The easiest way is to ask the journalist the wrote the story. If it’s an asset or insider, they are less likely to name them since they wouldn’t want to jeopardize their relationship with these people. If it’s a news release from the company, they will most likely name them since that’s a public information.
Even if you don’t ask, however, there are tell tale signs if the story came from the company or other sources. If multiple publications publish the same story, it most likely came from the company.
A pattern is also usually a tell tale sign. If the same kind of story angle is constantly used, it talks of the same news strategy which means it must be constantly coming from one source.
As for YG’s Case
It wasn’t a secret that these are media releases from YG. That is how multiple publications published the story and are even consistent with the headline. All official releases from Japanese venues and market, including international publications such as Forbes, report that DBSK continues to dominate the Japanese market to this day. Yes, DBSK still outsells BTS in Japan.
Big Hit’s Case
There was a user created content that Koreaboo published about Big Hit’s supposed media play based on a story about BTS’ economic contribution. The story states that the headline is not consistent with the content of the story. The headline implies BTS’ economic contribution has already been proven while the content of the story states it is just an estimate.
The study was conducted by Hyundai Research Institute (not the same company as Hyundai Motors). More importantly, the user who questioned whether or not Big Hit is doing media play completely misinterpreted the story. There were two parts of the story. One is the impact BTS already made to the South Korea’s economy and the other a 10-year prediction.
The studies of Bank of Korea Economic Statistics System, International Trade Center’s data and World’s Top Exports report. Unless Big Hit funded the research, no link is established between these companies and Big Hit.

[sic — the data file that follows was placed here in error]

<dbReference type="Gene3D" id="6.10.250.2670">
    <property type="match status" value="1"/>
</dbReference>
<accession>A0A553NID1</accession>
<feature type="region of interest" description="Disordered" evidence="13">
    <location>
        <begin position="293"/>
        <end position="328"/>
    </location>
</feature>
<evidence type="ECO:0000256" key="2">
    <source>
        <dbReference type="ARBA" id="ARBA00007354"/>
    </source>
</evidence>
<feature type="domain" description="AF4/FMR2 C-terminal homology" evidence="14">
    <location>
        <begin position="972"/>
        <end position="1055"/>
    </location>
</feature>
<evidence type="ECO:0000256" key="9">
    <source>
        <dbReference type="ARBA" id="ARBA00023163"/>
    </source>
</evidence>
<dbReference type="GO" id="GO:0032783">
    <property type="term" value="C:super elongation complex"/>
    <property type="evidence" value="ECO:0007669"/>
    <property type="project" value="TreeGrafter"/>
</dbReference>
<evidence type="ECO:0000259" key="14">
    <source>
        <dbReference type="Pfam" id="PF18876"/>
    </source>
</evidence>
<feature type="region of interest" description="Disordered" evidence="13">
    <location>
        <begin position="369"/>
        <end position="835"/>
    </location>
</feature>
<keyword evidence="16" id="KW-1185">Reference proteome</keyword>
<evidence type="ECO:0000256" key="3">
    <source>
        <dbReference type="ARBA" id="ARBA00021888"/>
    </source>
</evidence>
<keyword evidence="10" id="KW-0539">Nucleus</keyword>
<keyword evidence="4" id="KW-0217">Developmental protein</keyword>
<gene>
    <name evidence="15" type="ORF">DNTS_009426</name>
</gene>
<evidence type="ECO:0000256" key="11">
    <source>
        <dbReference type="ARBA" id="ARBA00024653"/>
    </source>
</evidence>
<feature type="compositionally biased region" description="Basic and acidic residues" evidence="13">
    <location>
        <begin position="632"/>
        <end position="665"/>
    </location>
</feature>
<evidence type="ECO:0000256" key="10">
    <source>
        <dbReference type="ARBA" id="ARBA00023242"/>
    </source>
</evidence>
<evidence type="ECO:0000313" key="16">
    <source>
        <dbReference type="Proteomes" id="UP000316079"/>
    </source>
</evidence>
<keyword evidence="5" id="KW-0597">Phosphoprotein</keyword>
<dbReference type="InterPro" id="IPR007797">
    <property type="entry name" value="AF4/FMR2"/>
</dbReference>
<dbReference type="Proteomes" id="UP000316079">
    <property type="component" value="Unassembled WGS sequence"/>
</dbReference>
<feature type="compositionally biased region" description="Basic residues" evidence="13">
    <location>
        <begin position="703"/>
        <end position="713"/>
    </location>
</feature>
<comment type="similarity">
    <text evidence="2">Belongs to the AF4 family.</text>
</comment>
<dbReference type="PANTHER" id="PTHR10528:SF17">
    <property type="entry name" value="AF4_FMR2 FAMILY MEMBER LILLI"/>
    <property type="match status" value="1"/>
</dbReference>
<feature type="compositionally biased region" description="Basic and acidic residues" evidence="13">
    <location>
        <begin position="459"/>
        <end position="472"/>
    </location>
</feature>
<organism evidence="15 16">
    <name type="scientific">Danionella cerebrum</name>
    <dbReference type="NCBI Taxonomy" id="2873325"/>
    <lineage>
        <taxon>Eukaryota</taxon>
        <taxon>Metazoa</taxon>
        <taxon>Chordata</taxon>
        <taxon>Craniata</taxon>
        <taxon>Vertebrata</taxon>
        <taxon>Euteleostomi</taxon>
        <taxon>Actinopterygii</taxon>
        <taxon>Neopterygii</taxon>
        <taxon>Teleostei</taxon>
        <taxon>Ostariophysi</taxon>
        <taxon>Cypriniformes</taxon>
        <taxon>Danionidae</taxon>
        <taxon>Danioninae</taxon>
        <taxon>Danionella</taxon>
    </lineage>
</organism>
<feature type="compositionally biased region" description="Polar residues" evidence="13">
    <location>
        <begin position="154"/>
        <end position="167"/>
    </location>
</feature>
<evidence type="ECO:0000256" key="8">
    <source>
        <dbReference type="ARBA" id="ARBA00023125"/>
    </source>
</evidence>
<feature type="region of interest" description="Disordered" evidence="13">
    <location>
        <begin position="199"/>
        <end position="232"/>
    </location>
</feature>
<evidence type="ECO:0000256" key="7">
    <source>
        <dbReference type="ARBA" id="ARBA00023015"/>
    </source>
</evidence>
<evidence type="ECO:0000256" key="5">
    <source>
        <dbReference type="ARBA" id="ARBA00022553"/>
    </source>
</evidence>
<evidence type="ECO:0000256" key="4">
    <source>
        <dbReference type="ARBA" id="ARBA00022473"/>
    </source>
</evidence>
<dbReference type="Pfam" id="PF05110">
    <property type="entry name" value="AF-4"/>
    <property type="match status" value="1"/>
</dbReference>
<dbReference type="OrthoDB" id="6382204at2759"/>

SM’s Media Play
SM is not known for neither mentioning names of other groups nor exaggerating their numbers but they are good in using big words and creative descriptions to cast a giant shadow. Even when a group is yet to debut, they manage to make them appear already successful and popular just by sheer elaborate teaser videos, constant teasers, appearances in TV shows, and concerts in Korea and abroad.
That is not surprising. The company have the money to invest on shows and concerts and connections to secure TV spots for their talents. And professionally speaking, that really isn’t media play. It’s just marketing which SM does very well.
Now that you know how media publications get their news and how to get a feel on where the news is coming from once it hits the headline, you can better decipher what you are reading. Just take note that websites like Koreaboo, AllKPop, and Soompi are good sources of Korean entertainment news in terms of providing a you breadcrumbs as to what is out there. However, it is always better to go to their sources to find the truth of the matter or get better details. These sources include TV networks, Korean publications and even international publications such as Forbes, Time, Newsweek, CNN, and others.